Best uses of PVC decking and its features

PVC Decking

PVC decking has long since been seen as an environmentally friendly alternative to hardwood decking, due to its use of fewer trees. But, its popularity has come to some questions regarding its strength and sturdiness. Are the claims about its being an eco-friendly material just a myth? What kind of decking system are you getting into? How stable is this material?


The first and most important question you should ask yourself about PVC decking is whether or not it's plastic or not. It's made up entirely of PVC and has no natural wood component to it. Therefore, PVC decking is an expensive choice in the decking field, but it offers significant stain and fades resistance and considerably lower upkeep requirements than many other synthetic products. When you factor in that it's a polyethylene plastic, then you can expect it to last a long time without having to be treated like natural wood material.

For the same price as a good size slab of pine, you can get a good-sized slab of PVC decking. That's because, in addition to the materials and process used for its manufacture, it is also made up of a special, UV resistant polyethylene plastic. In fact, it's so durable that most manufacturers will tell you that their most durable decking product is their line. The area line offers extensive UV protection, extreme weathering-resistant capped polymer, and a host of additional durability and cleaning features.


Next, let's take a look at some of the manufacturers you can get your deck from. Most manufacturers are reputable and produce a wide range of high-quality PVC decking products. Some manufacturers specialize in producing particular brands or kinds of composite deck boards, such as those that are used in Florida communities. Others may focus on producing composite decking materials for general use, including ones for sidewalks, gazebos, parks, schools, and more.

There are also manufacturers that specialize in making PVC deck boards that are suitable for use on pools, spas, and hot tubs. Typically, these decking products are sold in bulk and are quite popular. Generally, they are used as a replacement for vinyl boards that have seen better days and are being replaced by new composite boards. It's easy to see why, because PVC decking has some distinct advantages over vinyl and composite boards that are typically used for decks.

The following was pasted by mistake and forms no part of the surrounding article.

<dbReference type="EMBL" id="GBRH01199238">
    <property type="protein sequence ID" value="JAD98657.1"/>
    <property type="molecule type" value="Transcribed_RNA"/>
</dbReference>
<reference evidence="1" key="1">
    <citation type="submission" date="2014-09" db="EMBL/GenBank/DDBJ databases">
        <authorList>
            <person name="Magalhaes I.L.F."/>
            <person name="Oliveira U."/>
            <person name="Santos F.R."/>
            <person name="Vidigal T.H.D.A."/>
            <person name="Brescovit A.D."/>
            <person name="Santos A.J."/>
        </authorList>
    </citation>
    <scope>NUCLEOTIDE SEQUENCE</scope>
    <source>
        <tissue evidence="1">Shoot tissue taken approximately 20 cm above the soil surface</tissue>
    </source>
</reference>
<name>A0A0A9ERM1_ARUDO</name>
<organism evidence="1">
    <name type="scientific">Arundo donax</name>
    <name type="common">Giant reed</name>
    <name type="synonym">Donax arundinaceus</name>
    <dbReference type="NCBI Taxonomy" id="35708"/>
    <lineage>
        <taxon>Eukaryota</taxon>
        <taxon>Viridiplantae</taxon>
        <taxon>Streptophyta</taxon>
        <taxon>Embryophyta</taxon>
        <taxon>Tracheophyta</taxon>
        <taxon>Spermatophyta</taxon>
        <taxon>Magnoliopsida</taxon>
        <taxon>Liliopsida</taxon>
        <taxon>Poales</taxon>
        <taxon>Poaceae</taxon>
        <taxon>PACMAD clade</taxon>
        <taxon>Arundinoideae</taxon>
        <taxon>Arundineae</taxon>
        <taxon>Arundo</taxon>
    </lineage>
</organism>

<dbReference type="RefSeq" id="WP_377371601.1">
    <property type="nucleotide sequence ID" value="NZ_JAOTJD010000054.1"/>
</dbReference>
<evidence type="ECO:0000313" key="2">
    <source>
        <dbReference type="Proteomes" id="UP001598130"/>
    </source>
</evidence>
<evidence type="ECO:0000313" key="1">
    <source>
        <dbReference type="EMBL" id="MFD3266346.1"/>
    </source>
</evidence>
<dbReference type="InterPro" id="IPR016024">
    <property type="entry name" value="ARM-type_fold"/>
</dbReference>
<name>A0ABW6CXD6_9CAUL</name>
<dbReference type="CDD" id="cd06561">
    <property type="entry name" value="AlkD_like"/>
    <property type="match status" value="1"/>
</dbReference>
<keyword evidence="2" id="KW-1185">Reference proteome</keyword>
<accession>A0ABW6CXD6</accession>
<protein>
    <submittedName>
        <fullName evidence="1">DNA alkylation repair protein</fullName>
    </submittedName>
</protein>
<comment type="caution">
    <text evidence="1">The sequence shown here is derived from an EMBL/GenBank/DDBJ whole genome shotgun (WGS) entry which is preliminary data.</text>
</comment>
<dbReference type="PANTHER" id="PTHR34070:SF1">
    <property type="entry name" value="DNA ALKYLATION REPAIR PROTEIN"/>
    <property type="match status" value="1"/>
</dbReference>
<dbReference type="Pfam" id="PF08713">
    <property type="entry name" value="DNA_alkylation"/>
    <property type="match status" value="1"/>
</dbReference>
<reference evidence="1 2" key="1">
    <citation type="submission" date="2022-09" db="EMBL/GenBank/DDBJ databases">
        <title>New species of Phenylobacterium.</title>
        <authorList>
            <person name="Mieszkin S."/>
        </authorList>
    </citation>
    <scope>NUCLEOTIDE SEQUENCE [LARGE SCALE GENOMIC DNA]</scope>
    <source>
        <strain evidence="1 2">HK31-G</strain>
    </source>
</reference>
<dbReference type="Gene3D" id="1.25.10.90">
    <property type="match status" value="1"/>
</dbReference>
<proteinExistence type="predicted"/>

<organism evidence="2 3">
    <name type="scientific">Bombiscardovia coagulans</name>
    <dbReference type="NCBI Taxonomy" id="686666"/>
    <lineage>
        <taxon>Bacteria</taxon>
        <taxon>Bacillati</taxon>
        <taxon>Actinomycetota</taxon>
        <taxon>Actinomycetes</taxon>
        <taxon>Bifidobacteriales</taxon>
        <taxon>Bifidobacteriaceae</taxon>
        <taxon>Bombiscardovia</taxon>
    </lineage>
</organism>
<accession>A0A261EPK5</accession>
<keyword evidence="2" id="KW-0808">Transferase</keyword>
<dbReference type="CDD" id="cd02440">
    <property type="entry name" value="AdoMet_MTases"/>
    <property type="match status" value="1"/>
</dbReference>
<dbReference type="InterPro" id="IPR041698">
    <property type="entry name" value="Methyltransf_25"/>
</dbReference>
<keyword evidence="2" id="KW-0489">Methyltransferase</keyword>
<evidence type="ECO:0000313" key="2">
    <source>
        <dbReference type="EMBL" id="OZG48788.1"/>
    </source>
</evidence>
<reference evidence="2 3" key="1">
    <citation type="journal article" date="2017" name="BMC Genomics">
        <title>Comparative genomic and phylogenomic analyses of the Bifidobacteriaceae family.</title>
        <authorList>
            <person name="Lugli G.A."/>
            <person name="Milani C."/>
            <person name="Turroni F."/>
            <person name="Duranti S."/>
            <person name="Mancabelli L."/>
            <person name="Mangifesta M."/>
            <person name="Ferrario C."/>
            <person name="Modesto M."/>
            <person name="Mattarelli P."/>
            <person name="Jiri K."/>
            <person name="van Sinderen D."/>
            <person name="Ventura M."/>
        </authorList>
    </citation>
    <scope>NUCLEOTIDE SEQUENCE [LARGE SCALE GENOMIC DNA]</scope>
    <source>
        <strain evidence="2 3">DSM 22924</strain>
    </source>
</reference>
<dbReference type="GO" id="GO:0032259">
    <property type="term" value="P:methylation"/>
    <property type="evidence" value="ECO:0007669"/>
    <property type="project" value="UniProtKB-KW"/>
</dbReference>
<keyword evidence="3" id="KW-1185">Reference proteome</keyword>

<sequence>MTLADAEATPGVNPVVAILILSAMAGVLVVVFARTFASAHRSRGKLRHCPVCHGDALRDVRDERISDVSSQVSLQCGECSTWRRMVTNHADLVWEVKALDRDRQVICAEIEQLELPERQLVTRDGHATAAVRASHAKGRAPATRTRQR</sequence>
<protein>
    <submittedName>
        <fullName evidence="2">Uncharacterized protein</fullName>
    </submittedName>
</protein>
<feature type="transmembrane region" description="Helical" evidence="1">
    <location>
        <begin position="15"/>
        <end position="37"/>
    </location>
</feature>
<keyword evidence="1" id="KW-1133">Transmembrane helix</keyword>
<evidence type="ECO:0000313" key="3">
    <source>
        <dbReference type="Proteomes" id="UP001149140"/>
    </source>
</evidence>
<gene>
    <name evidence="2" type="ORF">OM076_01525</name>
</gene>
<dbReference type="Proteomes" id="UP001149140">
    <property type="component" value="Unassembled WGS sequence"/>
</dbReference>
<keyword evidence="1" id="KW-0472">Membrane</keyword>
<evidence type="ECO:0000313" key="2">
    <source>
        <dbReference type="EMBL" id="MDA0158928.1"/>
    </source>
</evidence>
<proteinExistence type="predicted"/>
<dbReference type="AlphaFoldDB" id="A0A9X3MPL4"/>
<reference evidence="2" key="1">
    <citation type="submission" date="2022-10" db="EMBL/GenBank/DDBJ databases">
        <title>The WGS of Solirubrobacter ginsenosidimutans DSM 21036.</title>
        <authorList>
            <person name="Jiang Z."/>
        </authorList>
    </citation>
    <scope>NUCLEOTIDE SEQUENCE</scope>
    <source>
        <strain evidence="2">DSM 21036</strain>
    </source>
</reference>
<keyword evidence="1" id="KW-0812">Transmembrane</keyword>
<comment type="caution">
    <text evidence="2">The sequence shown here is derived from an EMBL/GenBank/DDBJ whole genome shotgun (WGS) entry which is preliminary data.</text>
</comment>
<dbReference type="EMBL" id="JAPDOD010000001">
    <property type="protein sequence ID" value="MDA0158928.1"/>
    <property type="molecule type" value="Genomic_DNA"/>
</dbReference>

One of the key benefits of using PVC decking materials on a structure is that the product is recyclable. That's right, the manufacture of this type of composite is part of a green process whereby recycled materials are mixed with molten aluminum and then cooled, forming the raw material used to manufacture the final product.

The recycled materials from which the raw material is derived are usually trees, including cedar, spruce, fir, and hemlock. Once the raw material cools and solidifies, it is pressed and formed into composite boards that are then used in a wide variety of applications. With this type of environmentally responsible strategy, manufacturers of PVC decking are choosing to use recycled materials to not only reduce waste and pollution but also to increase manufacturing efficiency.


When it comes to our line of PVC decking, there are a few special features that set this band apart from its competitors. One of these special features is that the age line offers the most pressure relief among all of the manufacturer's composite decking products. This pressure relief is found through the use of an advanced strain gauge that helps to ensure the boards are strong enough to withstand high stress. Even under the most demanding conditions, the strength of the PVC decking boards is never compromised.

Environmental Benefits of Decking Company

The environmental benefit that our decking company is offering is its use of a high-performance composite decking product that is known for its resistance to moisture. As the moisture dissipates, the grain pattern of the PVC decking will shift. This does not happen with untreated deck boards. In fact, if you look at untreated PVC decking, you will notice that the grains tend to run parallel to each other. The grains will also tend to be random when viewed from an angle.